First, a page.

Since 2009, accelerated examination under the various programs has been requested for over 5,000 patent applications. The United States Patent and Trademark Office (USPTO) received the highest number of requests (3,533) followed by the UK Intellectual Property Office (UKIPO), with 776, and the Korean Intellectual Property Office (KIPO). USPTO stop receiving temporarily after 3500 applications were reached.
The evidence shows that fast-track procedures reduce the time from filing to grant by several years compared to ordinary examination. The time to grant is cut by between 42 percent and 75 percent across fast-track programs, with the shortest time to grant delivered by the UK.
For most programs, a very small share of eligible patent applications was submitted under the accelerated procedures: between one and two percent in Australia, Canada, Japan and the ROK. However, percentages were substantially higher in the UK (20%), Israel (13%) and the US (8%).
This low participation rate may seem surprising as a fast-track examination process offers several advantages, such as facilitating licensing and making it easier to raise private capital and enforce a granted right against infringers.
There are, however, some disadvantages in accelerating the granting of patents. To begin with, accelerated examination may increase costs for patent applicants, especially where they are required to conduct a search report on the prior art (for example, at the JPO) and submit comments that could have ramifications in litigation.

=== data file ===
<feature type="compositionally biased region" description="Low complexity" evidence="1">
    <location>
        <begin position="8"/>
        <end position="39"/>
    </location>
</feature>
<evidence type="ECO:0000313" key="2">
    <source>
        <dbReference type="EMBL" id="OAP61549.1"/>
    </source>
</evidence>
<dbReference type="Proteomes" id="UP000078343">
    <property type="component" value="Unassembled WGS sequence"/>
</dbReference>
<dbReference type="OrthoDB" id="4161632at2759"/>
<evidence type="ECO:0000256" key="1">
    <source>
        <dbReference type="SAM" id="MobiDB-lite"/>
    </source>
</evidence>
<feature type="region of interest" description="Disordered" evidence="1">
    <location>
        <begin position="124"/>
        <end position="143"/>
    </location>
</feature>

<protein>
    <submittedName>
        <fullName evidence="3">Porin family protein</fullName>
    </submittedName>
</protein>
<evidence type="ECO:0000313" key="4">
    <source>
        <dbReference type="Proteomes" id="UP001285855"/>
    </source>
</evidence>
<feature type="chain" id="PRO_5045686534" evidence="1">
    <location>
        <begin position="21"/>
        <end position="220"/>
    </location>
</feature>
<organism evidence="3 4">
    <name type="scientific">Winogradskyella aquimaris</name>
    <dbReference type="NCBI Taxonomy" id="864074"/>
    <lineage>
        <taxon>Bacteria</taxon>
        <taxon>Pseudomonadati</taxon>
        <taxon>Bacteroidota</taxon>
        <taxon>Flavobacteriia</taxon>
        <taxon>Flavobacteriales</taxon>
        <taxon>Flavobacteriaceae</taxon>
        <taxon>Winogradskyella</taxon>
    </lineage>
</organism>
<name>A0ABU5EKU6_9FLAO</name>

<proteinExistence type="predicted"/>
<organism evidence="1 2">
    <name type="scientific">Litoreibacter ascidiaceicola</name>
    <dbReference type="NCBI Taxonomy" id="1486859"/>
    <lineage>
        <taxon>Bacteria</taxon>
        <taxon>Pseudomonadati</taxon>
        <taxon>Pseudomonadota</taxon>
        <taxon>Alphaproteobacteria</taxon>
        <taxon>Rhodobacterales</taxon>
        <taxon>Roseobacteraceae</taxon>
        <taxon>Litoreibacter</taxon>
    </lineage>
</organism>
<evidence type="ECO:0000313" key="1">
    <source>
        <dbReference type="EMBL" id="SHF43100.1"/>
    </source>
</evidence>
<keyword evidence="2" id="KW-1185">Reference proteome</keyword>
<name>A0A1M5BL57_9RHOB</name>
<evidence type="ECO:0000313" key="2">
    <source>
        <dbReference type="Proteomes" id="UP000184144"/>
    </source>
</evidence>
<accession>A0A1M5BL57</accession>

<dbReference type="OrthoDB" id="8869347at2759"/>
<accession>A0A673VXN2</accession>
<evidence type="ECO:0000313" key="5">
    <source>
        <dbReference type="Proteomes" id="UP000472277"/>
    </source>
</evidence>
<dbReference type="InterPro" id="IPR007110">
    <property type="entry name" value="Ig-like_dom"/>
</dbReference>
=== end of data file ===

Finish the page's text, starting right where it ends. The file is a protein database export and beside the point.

Another problem with fast-track programs is the wide variability in their rules — both in terms of eligibility and formal process requirements. Applicants seeking to participate in several of the programs must analyze a number of different rules, determine whether their invention meets each program’s eligibility requirements, and draft different claim sets and arguments for each program. As a result, deciding whether and how to use such programs can be costly and time-consuming.
Moreover, it is not always in the applicant’s best interest to have a patent published or granted as soon as possible. Although inventors may want to file a first (“priority”) application right away (because, until they do, they have nothing but secrecy to protect them from imitators), they may also have legitimate reasons for delaying the grant of a patent.
These disadvantages explain why only a small percentage of eligible patent applications are submitted to fast-track programs. Once a patent application is filed, infringers will be opposed on the basis of the application date and not the grant date. Most applicants therefore have an incentive to wait until the examination is conducted under the regular procedure. As a consequence, patent applicants would only have an interest in using fast-track programs under specific circumstances (such as suspicion of infringement, to raise capital or to secure commercial partnerships).
An important advantage of a long examination period is that it delays the costs associated with the grant of the patent. It also gives patent applicants time to determine whether the patent will be commercially viable before requesting the grant in the first place.
Another major benefit of delayed examination is that it allows applicants to adjust the patent application – in particular the list of claims – during the examination process. If granted too early, the claims of the patent might not perfectly match the final version of the invention, thus facilitating circumvention.
Since patent applications must be disclosed when the patent is granted, an early grant occurring before the end of the 18-month period after which patent applications are normally published could increase the risk of competitors being able to quickly design competing technology. Our interviews with patent attorneys revealed, however, that this is unlikely to be an issue in practice. Most requests for accelerated examination occur before this 18-month period – a further indication that early publication is not viewed as a serious issue by applicants. - WIPO